Ultimately, from the above mentioned link, 2017 looks like it’s going to be a healthy, productive year. So far I have read 4 books, watched 9 films, and am highly optimistic about the future of film.

My Favourite Films of the Year

Last year was been shit. In fact it was dog shit.

However, there were some absolute bangers released (both in terms of film and music). These are my favourite 10 films of 2016 (listed in no particular order/of the films I have seen – there are so many left on my ‘to watch’ list that I am sure are amazing too).

  1. Deadpooldeadpool.jpgDirected by:
    Tim Miller

    Written by:
    Rhett Reese and Paul Wernick

    Starring:
    – Ryan Reynolds
    – Morena Baccarin
    – Ed Skrein
    – Stefan Kapicic
    – Brianna Hildebrand
    – Karan Soni

    Genre:
    Romantic comedy/Sci-Fi/Superhero movie

    Synopsis:
    Wade (Ryan Reynolds) creates the alter-ego Deadpool after being subjected to a rogue experiment (which he turns to after discovering he has incurable cancer) that leaves him with accelerated healing powers and a quest for revenge for being disfigured.

    Why I loved it:
    This film is hilarious. It has a dry, quick script which is cutting. It’s a film that takes the mick out of its own genre, and is not afraid to subvert it at the same time. It’s a mixture of the humour of ‘Ant Man’ (2015) combined with the comic book style narratives of ‘Zombieland’ (2009) and ‘Kick-Ass’ (2010) (but less naivety and more sass). Even if (like me) you’re not totally convinced by superhero films as a genre, you’ll love this one.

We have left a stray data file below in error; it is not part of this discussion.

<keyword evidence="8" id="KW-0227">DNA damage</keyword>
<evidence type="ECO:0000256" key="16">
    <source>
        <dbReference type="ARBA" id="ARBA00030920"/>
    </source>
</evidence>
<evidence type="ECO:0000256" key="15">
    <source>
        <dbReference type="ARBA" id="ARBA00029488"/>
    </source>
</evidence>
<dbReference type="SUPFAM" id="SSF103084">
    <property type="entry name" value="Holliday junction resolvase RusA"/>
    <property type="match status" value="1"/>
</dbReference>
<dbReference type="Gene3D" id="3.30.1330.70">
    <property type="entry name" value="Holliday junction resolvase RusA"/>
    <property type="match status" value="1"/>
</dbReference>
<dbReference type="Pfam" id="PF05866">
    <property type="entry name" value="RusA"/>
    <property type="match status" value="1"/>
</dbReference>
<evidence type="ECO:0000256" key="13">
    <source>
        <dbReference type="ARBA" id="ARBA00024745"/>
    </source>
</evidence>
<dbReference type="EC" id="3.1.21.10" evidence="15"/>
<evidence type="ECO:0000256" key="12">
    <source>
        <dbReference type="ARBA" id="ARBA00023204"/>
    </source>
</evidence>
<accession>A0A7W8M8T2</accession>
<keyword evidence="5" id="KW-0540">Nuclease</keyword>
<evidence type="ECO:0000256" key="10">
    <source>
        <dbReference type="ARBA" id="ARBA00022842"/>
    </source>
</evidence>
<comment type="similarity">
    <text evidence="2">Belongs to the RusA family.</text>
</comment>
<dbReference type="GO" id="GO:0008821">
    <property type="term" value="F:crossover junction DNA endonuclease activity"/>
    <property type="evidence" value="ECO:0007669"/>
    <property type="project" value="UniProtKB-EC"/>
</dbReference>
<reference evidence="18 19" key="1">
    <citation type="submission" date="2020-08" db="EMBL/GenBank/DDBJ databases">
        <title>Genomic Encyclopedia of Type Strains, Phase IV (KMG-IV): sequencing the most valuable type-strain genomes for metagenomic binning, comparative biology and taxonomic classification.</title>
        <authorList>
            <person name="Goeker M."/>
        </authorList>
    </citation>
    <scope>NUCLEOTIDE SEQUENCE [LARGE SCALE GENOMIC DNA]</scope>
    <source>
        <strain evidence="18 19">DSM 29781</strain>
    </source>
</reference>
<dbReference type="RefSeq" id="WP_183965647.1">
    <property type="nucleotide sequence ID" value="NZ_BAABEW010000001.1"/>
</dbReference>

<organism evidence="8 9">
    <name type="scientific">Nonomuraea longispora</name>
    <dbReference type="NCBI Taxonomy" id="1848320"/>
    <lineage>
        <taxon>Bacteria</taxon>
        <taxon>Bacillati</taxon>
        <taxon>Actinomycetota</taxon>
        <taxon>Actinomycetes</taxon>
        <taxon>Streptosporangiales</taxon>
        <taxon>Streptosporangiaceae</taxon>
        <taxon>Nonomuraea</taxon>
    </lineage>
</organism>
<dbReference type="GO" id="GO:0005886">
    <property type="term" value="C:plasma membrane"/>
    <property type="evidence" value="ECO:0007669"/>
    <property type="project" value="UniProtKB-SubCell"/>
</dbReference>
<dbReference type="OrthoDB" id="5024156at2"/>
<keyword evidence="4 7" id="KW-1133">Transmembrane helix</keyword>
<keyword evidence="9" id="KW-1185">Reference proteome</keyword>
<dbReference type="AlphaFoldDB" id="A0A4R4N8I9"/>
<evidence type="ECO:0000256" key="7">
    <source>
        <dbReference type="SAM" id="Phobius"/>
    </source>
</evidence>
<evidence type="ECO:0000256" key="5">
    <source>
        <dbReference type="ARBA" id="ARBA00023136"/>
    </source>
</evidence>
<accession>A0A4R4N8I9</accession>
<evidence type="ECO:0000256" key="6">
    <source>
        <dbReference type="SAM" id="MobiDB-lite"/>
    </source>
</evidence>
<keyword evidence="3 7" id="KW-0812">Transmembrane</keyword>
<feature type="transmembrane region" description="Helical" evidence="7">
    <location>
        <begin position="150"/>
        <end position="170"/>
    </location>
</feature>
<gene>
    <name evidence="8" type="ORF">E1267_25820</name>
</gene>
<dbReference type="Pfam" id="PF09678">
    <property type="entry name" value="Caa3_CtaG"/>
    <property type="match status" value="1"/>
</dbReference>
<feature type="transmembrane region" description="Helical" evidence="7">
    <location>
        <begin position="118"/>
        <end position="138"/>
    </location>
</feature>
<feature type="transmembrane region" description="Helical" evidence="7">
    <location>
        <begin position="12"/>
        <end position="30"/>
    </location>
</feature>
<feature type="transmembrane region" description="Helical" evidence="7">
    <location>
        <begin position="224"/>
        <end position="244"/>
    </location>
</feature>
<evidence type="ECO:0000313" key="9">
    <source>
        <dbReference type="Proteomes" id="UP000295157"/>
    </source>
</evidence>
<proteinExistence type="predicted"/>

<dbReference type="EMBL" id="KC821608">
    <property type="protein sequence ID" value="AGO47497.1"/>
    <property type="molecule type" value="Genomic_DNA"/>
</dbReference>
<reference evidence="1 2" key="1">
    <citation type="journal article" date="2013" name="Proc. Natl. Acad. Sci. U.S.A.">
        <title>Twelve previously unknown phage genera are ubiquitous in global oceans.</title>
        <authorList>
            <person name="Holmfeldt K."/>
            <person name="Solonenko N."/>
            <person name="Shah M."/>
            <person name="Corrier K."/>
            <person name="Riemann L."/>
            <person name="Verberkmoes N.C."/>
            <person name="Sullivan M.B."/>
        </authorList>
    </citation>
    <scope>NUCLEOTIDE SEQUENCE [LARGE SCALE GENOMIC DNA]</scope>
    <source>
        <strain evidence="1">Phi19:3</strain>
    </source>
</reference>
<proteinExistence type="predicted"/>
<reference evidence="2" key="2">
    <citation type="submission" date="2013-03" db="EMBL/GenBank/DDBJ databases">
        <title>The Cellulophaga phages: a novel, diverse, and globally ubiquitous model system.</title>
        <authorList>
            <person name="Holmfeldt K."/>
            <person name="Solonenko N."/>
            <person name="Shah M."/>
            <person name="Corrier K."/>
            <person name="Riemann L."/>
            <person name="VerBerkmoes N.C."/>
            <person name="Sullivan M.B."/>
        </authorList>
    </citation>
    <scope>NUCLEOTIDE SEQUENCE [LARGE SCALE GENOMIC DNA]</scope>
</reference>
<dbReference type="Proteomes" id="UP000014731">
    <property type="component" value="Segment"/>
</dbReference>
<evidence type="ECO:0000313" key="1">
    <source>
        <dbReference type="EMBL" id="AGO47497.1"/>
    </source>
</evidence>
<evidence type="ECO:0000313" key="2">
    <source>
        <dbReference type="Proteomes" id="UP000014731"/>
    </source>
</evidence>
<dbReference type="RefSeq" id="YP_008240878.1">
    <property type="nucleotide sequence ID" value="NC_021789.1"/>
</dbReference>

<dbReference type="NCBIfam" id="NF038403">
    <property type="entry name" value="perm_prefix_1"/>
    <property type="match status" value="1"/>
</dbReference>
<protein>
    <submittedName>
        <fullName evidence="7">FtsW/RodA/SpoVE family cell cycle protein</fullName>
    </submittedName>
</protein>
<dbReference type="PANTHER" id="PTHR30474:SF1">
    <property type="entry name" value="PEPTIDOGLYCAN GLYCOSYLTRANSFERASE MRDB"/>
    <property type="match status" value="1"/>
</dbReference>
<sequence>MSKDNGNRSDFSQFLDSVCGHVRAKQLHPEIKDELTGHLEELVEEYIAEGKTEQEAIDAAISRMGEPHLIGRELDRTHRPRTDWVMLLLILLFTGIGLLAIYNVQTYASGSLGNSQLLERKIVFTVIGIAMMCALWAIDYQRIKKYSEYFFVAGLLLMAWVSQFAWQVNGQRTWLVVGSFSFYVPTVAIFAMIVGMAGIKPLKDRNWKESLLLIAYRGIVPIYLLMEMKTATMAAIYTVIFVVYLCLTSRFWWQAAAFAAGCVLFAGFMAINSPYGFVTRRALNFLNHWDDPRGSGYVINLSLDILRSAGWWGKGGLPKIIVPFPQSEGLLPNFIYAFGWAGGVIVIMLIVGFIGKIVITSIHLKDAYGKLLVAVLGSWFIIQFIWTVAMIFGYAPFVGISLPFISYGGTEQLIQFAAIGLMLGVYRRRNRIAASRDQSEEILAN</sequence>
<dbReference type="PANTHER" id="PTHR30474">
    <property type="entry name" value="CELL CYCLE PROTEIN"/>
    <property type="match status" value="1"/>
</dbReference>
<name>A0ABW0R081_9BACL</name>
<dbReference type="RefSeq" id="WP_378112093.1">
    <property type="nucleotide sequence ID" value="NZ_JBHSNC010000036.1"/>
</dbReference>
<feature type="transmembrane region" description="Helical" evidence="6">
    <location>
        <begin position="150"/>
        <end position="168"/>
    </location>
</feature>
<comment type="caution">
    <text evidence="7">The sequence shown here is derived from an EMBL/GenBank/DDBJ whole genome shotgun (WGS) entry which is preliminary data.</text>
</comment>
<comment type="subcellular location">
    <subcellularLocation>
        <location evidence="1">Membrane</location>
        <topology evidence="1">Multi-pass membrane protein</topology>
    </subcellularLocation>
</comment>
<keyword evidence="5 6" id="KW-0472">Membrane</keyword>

2. Green Room
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    Written and Directed by:
    Jeremy Saulnier

    Starring:
    – Anton Yelchin
    – Joe Cole
    – Alia Shawkat
    – Callum Turner
    – David W. Thompson
    – Mark Webber
    – Patrick Stewart

    Genre:
    Horror/Thriller

    Synopsis:
    A band on tour play an off-road gig in a secluded part of the American Pacific Northwest, and accidentally witness a horrific violent act. Consequently, they unintentionally become the targets of a terrifying gang of skinheads (who own the bar they have played in), and so have to try and escape as the skinheads attempt to cover all evidence of the crime.

    Why I loved it:
    I went into the cinema expecting this film to be a tongue-in-cheek, black comedy movie about a band trying to escape a room they become trapped in after witnessing something they should not have. I was pleasantly (or shockingly) surprised to find out that this was in fact a fully fledge horror film about neo-Nazis, and was fully gripped/horrified in equal measures. There is an excellent balance of music, gore and suspense. It was not what I was expecting, and had a resounding impact on me. I loved the style/way it was filmed, and the acting is great. If you like dark, subtle horrors you’ll like this.